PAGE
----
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    • Metab. Clin. Exp. · Aug 2022

      Review Meta Analysis

      Metformin: Is it a drug for all reasons and diseases?

      Metformin was first used to treat type 2 diabetes in the late 1950s and in 2022 remains the first-choice drug used daily by approximately 150 million people. An accumulation of positive pre-clinical and clinical data has stimulated interest in re-purposing metformin to treat a variety of diseases including COVID-19. In polycystic ovary syndrome metformin improves insulin sensitivity. ⋯ The objectives for this review are to: 1) evaluate the putative mechanism(s) of action of metformin; 2) analyze the controversial evidence for metformin's effectiveness in the treatment of diseases other than type 2 diabetes; 3) assess the reproducibility of the data, and finally 4) reach an informed conclusion as to whether metformin is a drug for all diseases and reasons. We conclude that the primary clinical benefits of metformin result from its insulin-sensitizing and antihyperglycaemic effects that secondarily contribute to a reduced risk of a number of diseases and thereby enhancing healthspan. However, benefits like improving vascular endothelial function that are independent of effects on glucose homeostasis add to metformin's therapeutic actions.

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    • Nature medicine · Jul 2017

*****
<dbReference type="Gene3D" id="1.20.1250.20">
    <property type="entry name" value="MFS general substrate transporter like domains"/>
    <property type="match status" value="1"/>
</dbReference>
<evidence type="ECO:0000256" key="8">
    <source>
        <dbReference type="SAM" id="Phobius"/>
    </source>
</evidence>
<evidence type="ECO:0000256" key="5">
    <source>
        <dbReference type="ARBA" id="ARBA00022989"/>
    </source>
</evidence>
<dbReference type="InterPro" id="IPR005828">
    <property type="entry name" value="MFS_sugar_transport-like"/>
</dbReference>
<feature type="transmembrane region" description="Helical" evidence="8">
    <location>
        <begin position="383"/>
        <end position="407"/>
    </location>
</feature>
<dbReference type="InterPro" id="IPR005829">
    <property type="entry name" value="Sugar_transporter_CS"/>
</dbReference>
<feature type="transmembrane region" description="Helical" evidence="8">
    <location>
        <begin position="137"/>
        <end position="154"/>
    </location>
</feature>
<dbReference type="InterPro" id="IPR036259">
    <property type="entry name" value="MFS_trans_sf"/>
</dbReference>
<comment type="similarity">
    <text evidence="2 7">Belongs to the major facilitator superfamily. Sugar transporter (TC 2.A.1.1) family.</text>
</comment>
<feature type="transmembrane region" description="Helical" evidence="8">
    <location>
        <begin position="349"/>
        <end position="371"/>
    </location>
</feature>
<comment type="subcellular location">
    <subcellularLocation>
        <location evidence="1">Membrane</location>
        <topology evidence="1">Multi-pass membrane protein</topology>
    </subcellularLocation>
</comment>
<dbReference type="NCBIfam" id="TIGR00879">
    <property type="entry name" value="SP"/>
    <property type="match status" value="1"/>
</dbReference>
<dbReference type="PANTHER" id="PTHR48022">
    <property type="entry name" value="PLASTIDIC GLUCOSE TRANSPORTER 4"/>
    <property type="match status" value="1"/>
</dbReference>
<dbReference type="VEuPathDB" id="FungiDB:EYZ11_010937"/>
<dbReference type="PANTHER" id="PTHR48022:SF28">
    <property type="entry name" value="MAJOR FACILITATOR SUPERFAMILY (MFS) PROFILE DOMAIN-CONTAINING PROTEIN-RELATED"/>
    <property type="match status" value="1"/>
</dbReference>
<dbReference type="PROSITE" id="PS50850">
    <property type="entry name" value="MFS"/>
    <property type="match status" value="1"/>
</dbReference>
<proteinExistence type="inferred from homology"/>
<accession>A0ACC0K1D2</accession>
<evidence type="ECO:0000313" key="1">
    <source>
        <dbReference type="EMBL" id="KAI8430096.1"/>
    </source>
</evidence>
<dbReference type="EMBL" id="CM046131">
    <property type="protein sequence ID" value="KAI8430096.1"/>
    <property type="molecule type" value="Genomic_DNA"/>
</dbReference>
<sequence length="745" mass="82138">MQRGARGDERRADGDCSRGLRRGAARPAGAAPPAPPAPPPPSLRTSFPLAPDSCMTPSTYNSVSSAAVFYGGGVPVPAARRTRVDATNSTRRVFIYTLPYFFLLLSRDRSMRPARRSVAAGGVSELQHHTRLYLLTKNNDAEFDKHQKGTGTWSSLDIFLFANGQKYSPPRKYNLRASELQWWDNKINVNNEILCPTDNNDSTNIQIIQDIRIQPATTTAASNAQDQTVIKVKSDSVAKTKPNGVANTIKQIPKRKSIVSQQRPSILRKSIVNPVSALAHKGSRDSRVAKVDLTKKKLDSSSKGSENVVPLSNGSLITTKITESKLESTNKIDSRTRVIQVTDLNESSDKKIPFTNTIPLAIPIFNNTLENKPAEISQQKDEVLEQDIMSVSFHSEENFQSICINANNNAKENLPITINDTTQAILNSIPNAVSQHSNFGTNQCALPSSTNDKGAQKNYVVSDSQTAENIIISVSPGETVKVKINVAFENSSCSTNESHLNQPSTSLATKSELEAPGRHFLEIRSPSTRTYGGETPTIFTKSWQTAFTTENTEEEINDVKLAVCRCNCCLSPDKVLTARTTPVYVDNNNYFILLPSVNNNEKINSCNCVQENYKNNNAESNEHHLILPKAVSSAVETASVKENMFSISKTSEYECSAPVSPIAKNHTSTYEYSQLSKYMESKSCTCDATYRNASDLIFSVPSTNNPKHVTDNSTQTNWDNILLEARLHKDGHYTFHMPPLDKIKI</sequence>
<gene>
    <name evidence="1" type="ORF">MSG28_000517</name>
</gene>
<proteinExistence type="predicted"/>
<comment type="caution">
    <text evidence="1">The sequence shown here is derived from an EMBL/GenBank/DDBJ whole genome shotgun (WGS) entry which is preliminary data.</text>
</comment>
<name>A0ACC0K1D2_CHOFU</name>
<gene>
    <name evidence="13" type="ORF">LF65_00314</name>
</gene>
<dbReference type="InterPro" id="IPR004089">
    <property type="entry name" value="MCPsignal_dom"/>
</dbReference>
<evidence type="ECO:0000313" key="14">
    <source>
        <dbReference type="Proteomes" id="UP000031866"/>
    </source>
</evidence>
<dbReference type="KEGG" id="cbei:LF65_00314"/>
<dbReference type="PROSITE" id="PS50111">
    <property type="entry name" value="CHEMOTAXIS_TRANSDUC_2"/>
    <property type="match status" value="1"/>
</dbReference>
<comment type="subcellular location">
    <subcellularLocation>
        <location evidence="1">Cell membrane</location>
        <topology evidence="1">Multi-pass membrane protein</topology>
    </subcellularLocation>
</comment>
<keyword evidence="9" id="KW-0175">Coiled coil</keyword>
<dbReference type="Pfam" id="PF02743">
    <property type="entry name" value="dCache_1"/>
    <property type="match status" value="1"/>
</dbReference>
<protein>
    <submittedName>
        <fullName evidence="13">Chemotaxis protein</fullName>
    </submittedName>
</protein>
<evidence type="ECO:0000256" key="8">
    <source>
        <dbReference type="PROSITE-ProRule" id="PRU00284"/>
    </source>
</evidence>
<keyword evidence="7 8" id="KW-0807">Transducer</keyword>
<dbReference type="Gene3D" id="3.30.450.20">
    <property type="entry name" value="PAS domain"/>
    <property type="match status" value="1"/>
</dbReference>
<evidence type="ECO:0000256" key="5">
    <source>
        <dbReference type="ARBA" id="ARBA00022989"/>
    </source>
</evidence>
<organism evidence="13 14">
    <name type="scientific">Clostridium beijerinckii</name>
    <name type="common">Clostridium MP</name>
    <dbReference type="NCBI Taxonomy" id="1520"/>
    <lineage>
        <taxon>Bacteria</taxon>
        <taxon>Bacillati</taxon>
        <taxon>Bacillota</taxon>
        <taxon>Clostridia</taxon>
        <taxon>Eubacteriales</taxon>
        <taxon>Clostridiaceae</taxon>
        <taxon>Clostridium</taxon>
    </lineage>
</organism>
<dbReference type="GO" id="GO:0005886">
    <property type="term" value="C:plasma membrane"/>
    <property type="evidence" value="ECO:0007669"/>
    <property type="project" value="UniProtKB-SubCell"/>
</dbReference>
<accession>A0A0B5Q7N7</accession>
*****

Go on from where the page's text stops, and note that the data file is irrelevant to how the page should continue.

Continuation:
Randomized Controlled Trial

      Metformin alters the gut microbiome of individuals with treatment-naive type 2 diabetes, contributing to the therapeutic effects of the drug.

      Metformin is widely used in the treatment of type 2 diabetes (T2D), but its mechanism of action is poorly defined. Recent evidence implicates the gut microbiota as a site of metformin action. In a double-blind study, we randomized individuals with treatment-naive T2D to placebo or metformin for 4 months and showed that metformin had strong effects on the gut microbiome. ⋯ Transfer of fecal samples (obtained before and 4 months after treatment) from metformin-treated donors to germ-free mice showed that glucose tolerance was improved in mice that received metformin-altered microbiota. By directly investigating metformin-microbiota interactions in a gut simulator, we showed that metformin affected pathways with common biological functions in species from two different phyla, and many of the metformin-regulated genes in these species encoded metalloproteins or metal transporters. Our findings provide support for the notion that altered gut microbiota mediates some of metformin's antidiabetic effects.

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    • N. Engl. J. Med. · Feb 1996

      Review

      Metformin.

      no abstract available

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    • Diabet. Med. · Jan 2016

      Comparative Study

      Unexpectedly long half-life of metformin elimination in cases of metformin accumulation.

      In a study of the oral administration of a single dose of metformin to healthy participants, the estimated half-life (t½ ) for the elimination of the drug from erythrocytes was found to be 23.4 h (compared with 2.7 h for metformin in plasma). However, these pharmacokinetic indices have not been well defined in metformin accumulation. ⋯ The prolonged elimination of accumulated metformin (even after dialysis therapy) challenges the traditional view that the drug clears rapidly because of a short half-life in plasma.